Getting Into the Head of an Adult Student

I got an acoustic guitar for my 16th birthday. My best friend at the time was a singer/songwriter and I wanted to try it too. When all I could teach myself were the same four chords, the guitar quickly began to collect dust in my closet. Thirteen years later, it has followed me and my life to the west coast. Maybe I haven’t gotten rid of it because it was a gift or (I hate saying this) the fact that it looks nice on display. Or maybe it’s that there’s always been this nagging voice in my head to give it a try.

    I already play three instruments, so why take up another one? Well, the guitar, like every other instrument, is unique in its own right. It seems relatively easy to strum some chords, but when you watch a master play, it is truly mesmerizing. Like some other instruments, it can morph its sound, whether it’s sultry spanish, creative jazz, soothing classical, or gritty rock. One of my favorite sounds the guitar makes is when the player slides their fingers on the fretboard to change notes. Maybe it’s these reasons that keep it in the back of my mind as something to learn.

    So since it’s 2017 and we’re all making these things called resolutions, and this has been on my list for a while, I told myself I’m going to try to practice guitar for at least 30 minutes every day. Last night I sat down on my couch, hunched over the music on my ipad, with the most imperfect posture, and played for an hour. Instead of playing “Ode to Joy” in my lesson book, I started searching for music on one of my favorite websites, Trying to learn through a traditional music book seems like a waste of time, and I can’t help but wonder if other beginning adult learners feel the same. I’m the type of person who would rather go through something than around it, and this seems like one of those times. I’m going to try this self-taught method for at least a month and see how far I’ve come. I can already tell there are habits I’m developing that could potentially take more time to undo and that some aspects of playing could probably be made easier with correct instruction.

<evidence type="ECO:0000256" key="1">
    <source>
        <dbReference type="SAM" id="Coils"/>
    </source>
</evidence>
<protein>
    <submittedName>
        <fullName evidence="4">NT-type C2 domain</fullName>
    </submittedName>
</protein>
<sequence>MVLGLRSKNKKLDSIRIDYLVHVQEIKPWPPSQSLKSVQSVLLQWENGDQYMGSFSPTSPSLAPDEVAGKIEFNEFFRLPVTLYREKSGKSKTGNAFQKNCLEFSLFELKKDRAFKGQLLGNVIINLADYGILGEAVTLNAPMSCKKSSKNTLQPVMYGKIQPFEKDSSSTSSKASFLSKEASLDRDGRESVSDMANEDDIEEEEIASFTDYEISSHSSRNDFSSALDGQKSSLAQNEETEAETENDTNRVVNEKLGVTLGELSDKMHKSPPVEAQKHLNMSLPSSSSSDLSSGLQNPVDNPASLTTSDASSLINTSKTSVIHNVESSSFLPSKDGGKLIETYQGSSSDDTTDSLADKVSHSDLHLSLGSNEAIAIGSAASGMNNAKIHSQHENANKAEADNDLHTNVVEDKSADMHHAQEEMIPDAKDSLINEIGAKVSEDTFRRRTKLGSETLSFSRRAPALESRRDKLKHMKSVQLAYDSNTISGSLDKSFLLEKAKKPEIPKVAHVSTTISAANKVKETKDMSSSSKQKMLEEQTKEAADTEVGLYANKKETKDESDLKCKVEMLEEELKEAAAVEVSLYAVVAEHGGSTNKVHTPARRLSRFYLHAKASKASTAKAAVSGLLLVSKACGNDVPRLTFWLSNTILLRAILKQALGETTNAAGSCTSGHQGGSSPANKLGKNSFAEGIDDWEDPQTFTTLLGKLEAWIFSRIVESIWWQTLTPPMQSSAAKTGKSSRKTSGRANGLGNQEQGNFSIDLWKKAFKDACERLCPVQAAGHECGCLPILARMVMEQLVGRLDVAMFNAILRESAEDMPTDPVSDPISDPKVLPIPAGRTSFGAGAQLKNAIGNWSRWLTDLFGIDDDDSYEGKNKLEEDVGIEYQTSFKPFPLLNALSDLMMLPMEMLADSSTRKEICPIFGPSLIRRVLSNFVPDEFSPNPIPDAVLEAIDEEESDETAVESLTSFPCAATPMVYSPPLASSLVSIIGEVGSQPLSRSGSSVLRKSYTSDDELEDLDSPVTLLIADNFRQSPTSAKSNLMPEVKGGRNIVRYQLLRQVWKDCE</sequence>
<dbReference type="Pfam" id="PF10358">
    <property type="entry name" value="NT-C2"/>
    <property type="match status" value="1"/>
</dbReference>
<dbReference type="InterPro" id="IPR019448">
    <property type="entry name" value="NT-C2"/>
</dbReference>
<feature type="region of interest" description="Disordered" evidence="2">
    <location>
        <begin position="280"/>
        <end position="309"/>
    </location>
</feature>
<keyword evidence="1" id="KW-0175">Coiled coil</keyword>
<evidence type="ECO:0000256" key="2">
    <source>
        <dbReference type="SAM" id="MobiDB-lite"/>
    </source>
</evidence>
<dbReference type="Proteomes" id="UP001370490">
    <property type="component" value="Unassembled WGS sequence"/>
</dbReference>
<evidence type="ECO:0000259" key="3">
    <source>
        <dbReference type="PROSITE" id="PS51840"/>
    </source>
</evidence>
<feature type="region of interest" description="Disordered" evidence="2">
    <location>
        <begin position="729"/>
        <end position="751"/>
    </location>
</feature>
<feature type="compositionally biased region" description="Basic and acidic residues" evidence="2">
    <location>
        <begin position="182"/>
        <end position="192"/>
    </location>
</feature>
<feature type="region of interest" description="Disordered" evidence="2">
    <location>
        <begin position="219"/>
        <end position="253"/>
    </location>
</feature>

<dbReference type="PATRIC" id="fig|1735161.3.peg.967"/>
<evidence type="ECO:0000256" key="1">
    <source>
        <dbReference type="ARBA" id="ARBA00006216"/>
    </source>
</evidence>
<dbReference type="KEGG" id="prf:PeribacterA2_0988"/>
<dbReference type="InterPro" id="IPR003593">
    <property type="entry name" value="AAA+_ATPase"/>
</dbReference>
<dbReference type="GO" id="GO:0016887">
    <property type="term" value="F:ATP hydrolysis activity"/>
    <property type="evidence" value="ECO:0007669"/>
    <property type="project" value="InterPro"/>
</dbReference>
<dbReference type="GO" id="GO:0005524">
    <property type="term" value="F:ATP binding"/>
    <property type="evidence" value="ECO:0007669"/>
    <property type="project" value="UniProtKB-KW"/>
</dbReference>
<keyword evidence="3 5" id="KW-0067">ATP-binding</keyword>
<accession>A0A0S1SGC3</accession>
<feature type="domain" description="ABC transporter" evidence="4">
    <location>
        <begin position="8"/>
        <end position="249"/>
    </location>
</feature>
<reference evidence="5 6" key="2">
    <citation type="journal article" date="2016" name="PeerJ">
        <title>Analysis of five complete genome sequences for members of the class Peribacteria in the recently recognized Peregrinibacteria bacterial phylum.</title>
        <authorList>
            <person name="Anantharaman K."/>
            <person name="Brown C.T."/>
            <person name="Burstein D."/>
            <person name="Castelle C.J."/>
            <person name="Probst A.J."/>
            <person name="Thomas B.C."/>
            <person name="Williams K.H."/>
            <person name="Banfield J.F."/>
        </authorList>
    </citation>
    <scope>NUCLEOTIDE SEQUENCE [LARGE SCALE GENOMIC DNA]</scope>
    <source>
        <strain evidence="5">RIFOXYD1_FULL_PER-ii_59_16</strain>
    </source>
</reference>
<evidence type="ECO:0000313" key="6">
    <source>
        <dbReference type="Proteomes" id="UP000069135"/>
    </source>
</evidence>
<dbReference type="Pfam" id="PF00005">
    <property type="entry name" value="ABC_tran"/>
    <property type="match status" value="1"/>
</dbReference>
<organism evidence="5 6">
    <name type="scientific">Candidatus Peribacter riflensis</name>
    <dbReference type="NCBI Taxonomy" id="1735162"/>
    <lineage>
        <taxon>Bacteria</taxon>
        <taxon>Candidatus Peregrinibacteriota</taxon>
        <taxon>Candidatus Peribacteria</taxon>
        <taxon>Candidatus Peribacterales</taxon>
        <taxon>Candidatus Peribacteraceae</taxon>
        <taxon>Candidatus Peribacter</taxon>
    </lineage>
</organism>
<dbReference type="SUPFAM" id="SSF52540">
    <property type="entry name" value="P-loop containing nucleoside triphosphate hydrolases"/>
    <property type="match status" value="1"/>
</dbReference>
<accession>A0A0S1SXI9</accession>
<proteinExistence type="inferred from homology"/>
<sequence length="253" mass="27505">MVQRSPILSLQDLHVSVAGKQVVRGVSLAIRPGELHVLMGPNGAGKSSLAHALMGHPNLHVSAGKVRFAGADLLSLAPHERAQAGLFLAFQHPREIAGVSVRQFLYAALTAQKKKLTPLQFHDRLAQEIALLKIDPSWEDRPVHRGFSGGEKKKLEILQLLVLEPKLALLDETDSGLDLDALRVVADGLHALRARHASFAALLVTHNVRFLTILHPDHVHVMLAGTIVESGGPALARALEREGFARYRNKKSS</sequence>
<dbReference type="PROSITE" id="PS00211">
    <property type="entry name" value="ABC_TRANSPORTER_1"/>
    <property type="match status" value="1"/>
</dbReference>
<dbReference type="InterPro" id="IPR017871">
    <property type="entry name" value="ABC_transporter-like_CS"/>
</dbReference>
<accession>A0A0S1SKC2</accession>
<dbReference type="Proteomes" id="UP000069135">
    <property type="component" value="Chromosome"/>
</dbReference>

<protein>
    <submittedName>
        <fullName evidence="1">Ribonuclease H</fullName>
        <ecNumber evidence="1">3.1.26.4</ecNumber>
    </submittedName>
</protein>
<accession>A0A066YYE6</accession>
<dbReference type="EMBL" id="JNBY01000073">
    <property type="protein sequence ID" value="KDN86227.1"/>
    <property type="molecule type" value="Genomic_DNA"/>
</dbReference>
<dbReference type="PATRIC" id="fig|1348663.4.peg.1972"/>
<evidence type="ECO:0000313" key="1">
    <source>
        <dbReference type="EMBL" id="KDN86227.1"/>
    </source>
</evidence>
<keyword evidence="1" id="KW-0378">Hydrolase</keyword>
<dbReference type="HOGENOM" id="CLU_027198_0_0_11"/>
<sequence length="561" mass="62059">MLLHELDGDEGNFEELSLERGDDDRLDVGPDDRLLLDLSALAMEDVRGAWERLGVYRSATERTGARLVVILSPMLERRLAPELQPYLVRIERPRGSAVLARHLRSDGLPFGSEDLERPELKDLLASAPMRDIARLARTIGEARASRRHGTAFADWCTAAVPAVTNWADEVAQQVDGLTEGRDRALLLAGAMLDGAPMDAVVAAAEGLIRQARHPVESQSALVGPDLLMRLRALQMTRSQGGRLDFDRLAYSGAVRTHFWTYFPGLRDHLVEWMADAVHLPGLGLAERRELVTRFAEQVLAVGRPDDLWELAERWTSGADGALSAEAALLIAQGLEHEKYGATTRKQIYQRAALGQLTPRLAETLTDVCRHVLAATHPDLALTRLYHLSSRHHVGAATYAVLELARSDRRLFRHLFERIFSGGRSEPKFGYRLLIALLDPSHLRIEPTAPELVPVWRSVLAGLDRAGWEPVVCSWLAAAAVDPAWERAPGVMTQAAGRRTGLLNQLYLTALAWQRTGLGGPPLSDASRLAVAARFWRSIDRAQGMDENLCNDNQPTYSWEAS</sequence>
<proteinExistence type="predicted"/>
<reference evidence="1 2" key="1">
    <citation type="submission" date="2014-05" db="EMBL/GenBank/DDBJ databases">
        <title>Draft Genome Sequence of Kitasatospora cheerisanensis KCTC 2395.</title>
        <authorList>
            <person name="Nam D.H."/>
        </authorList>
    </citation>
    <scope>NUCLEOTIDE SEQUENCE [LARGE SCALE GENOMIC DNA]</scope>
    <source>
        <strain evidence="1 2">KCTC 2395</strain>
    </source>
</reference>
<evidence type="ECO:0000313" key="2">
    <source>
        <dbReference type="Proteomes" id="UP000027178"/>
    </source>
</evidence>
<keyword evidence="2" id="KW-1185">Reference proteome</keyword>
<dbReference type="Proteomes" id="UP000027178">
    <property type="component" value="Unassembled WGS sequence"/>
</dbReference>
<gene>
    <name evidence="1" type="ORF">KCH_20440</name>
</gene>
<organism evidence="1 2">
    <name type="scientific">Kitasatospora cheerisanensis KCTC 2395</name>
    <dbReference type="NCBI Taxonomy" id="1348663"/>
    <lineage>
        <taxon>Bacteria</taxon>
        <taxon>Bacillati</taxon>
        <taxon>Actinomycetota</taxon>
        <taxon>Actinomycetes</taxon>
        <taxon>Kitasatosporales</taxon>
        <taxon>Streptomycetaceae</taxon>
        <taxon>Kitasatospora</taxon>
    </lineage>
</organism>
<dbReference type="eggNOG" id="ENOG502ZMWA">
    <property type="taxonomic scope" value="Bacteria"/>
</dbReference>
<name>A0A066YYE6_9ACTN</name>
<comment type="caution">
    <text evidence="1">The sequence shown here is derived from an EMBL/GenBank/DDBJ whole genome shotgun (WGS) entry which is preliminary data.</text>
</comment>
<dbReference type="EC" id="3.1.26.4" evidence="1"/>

What are our time constraints as adults? I’d say time and money are at the top of the list. My deal with myself is if I’m disciplined enough to practice the guitar for at least a month, maybe I can justify spending money on formal lessons. And then I’d have to go through the arduous process of finding “just the right teacher,” but more on that later...

    They say children absorb information like a sponge. I’d like to disagree. I think children have something that adults don’t have - time. I also don’t think they’re unafraid and unintimidated by certain tasks like we may think. After teaching many children over a few years, I can tell you that children get just as frustrated, if not more so, than adults. So the moral of the story? We need to make time. And we have it. It’s there. It’s that half hour before you go out to dinner when you’re scrolling mindlessly through Facebook on your phone. It’s the half hour on a Saturday morning when you’re watching TV. It’s the half hour you’re watching a movie before bed. It’s there, we just need to find it and stick to it.

    The point of all my rambling is I realized last night this process of learning guitar could help me get into the mind of an adult student. Granted I already have a musical background on my side, but in terms of the kind of songs I want to learn, the frustrations I run into, the cost of lessons, and other issues I run into, this could be a valuable lesson of wearing another’s shoes.

What has been your experience as an adult learner with instruments or in other subjects? What do you find are your strengths and weaknesses? Are there any method books you’ve found that really motivated you?